Golden retrievers are an amazing breed of dogs, and breeding them can be fun and exciting. It can also be somewhat intimidating if you have never set out to breed a dog before. Where do you start? What do you need to prepare for? And more importantly, how can you ensure success?
While some chemistry between the dogs has to exist, there are also some things you can do to encourage a pairing. We will go over some tips, tricks, and general advice for successfully breeding Golden retrievers.
Best Practices for Breeding Golden Retrievers
As with most things, it’s best to start at the beginning. This mostly deals with preparation, and understanding what’s involved with breeding Golden retrievers – or any breed, for that matter.
It’s better to be prepared than surprised
Dog breeding can be a wonderful experience, but it can also be a long and costly experience. Before you begin on the breeding journey, you need to consider some important factors. The first one being the time requirement. We aren’t only talking about the breeding process itself, but also nursing and care for the resulting puppies. Even if you plan to sell the pups later, they still require care before the sale.
Monetarily, budget for things such as extra care, feeding, and veterinary visits for both the mother and pups should be prepared. Many first-time dog breeders are surprised by how much goes into breeding from a financial standpoint.
Now granted, every situation is unique. The total expense will depend upon the size of the litter, and if there are any unforeseen medical needs. Still, adequate preparation is always better than starting the breeding and getting caught off-guard in the middle.
Keep a close watch on the female!
Once you have all your preparations in place, you may be ready, but that doesn’t mean that the female is! Female Golden retrievers generally only go into heat twice a year. This means that you may have some waiting to do before she is ready to mate. When the female is ready, there will be noticeable signs indicating that she is willing to mate with a male dog. This is the only time that a female dog can typically become pregnant, so it’s a very important time to watch for when breeding.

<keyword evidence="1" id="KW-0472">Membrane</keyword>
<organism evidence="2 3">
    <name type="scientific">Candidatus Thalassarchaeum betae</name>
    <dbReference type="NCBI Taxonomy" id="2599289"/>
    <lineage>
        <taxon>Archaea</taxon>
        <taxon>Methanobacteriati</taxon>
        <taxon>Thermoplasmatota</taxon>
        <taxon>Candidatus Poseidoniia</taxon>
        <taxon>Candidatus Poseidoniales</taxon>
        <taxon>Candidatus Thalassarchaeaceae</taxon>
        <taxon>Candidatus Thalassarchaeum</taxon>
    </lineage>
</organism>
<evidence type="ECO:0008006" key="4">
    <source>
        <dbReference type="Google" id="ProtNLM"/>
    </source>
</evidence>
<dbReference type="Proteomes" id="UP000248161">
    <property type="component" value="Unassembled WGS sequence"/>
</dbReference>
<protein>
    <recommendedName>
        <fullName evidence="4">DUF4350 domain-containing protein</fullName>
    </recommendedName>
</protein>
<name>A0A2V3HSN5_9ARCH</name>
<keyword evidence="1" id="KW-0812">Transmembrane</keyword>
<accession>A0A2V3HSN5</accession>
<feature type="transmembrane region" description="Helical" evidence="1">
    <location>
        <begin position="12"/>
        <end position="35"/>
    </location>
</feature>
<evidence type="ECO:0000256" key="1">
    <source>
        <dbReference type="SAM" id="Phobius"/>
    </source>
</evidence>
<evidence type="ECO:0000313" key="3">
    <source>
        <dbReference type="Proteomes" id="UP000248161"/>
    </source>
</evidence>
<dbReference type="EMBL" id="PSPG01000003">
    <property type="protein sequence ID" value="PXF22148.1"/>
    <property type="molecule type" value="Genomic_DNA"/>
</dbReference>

The exact time that the female’s heat cycle will last is different for each individual dog. This is why it’s a good idea to keep a close watch on particularly the female. There may be only a short period of a couple of weeks where she is fertile. It is also recommended that you not allow her to become pregnant during her very first heat cycle. This is because her eggs are still developing, and her hormones are not completely regulated at this stage.
Don’t forget the male!
While paying all of this attention to the female, the male can sometimes be forgotten. While it’s true that the female requires most of the prep-work, there are a few things that need to happen on the male’s side of things.
The main one is bathing. Much like human guys getting ready for a date, the male Golden retriever could benefit from a bath. Golden retrievers especially being a hunting breed have a tremendous sense of smell. You don’t want the female to be put-off by any foul odors from an unkempt or smelly male.
One other note of caution regarding the male is that you may not want to feed him, especially right before his first mating. Often the male especially can become extremely excited and worked-up – and as you might guess, this can cause some unwanted eruptions.
Arrange the “Meet-Up”
The male is looking dapper, preparations are complete, and your female is giving you the green light for mating. Now what? Well, as you might imagine, the next step is to proceed with the fateful meeting of the male and the female.